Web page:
Global warming could see invasive crop-destroying stink bugs travel further into the United States

A relatively new problem

Brown stink bugs weren’t always an American problem. They are native to East Asia and were first discovered in Pennsylvania about 20 years ago.

Today, they have spread across the country, but prefer to reside in the Mid-Atlantic, parts of the Midwest, and the West Coast.

Researchers in the new study sought to assess how far these pests could spread as climate change continues to warm the climate in the United States. They used factors such as temperatures and precipitation rates in a model simulation aimed at predicting which parts of the country might become more or less attractive to bedbugs by 2080.

Alarmingly, they found that the number of suitable habitats for these pesky insects could increase by 70%. The mid-Atlantic, Great Lakes region and western valley regions, such as around Sacramento, Calif., will be hardest hit, the model suggests.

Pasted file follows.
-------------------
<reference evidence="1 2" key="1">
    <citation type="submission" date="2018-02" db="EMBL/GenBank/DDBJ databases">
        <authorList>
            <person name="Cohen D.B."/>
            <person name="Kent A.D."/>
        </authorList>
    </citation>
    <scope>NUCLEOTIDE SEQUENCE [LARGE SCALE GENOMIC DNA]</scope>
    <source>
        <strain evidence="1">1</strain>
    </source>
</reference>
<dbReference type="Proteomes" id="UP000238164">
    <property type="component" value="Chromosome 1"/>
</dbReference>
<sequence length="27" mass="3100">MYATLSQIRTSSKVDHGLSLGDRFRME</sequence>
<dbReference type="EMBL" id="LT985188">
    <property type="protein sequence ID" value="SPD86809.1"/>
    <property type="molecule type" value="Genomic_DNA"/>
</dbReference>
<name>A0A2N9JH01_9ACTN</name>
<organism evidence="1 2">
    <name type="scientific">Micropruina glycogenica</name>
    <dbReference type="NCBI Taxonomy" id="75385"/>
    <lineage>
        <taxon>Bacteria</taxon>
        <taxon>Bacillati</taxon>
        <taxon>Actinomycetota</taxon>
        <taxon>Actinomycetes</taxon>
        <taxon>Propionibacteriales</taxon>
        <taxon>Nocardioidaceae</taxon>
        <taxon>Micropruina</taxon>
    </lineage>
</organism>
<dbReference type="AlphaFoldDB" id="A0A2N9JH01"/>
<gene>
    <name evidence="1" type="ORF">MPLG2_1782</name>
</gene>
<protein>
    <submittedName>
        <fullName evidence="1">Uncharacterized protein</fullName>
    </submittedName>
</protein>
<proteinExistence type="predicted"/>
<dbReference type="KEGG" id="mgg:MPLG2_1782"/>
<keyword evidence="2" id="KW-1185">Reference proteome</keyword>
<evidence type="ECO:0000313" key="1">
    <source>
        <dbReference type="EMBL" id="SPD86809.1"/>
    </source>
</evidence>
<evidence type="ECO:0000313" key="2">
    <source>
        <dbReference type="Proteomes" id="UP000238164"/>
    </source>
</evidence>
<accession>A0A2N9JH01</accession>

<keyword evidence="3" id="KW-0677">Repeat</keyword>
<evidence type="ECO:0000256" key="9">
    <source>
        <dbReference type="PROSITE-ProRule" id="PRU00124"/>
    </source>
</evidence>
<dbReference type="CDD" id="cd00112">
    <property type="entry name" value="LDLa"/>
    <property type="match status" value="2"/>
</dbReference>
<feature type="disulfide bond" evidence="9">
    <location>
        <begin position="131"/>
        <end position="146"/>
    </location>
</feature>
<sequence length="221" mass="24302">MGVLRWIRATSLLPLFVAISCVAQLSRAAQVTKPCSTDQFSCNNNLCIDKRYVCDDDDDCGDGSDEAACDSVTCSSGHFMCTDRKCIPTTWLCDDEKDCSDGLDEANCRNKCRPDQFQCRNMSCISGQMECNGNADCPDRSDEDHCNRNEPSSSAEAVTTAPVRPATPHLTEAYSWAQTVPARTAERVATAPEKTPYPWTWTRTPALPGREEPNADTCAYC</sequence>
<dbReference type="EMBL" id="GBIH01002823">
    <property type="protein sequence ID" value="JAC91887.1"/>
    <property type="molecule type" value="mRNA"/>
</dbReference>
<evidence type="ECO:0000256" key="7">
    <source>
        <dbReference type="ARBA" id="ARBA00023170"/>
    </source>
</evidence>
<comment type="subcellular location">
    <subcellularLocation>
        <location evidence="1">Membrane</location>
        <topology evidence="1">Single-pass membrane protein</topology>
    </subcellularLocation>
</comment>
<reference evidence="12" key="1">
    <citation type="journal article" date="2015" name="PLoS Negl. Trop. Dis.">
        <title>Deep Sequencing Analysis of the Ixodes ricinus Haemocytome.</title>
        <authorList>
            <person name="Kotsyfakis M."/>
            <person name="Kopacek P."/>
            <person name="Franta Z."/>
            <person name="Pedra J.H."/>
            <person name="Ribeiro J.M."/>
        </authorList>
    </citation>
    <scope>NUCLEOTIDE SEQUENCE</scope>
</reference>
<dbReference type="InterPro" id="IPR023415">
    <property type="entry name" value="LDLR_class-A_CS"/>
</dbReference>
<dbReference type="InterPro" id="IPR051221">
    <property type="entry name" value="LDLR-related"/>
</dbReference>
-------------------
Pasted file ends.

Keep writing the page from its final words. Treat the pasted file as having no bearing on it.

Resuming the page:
This will particularly affect agriculture in these regions.

A thumbtack.

“Every system will change with climate change, so just because you can grow chickpeas, lentils or wheat without these pests now doesn’t mean you won’t have them in a few years,” said the lead author of the study, Javier Gutierrez Illan. , a Washington State University entomologist. “There are mitigations we can do, but it’s wise to be prepared for change.”

Insects need two things to thrive: warm weather and water. So if an area is too cold or too dry, it won’t see many of these notorious bugs. Yet, so far, stink bugs have managed to thrive.

Teresa H. Sadler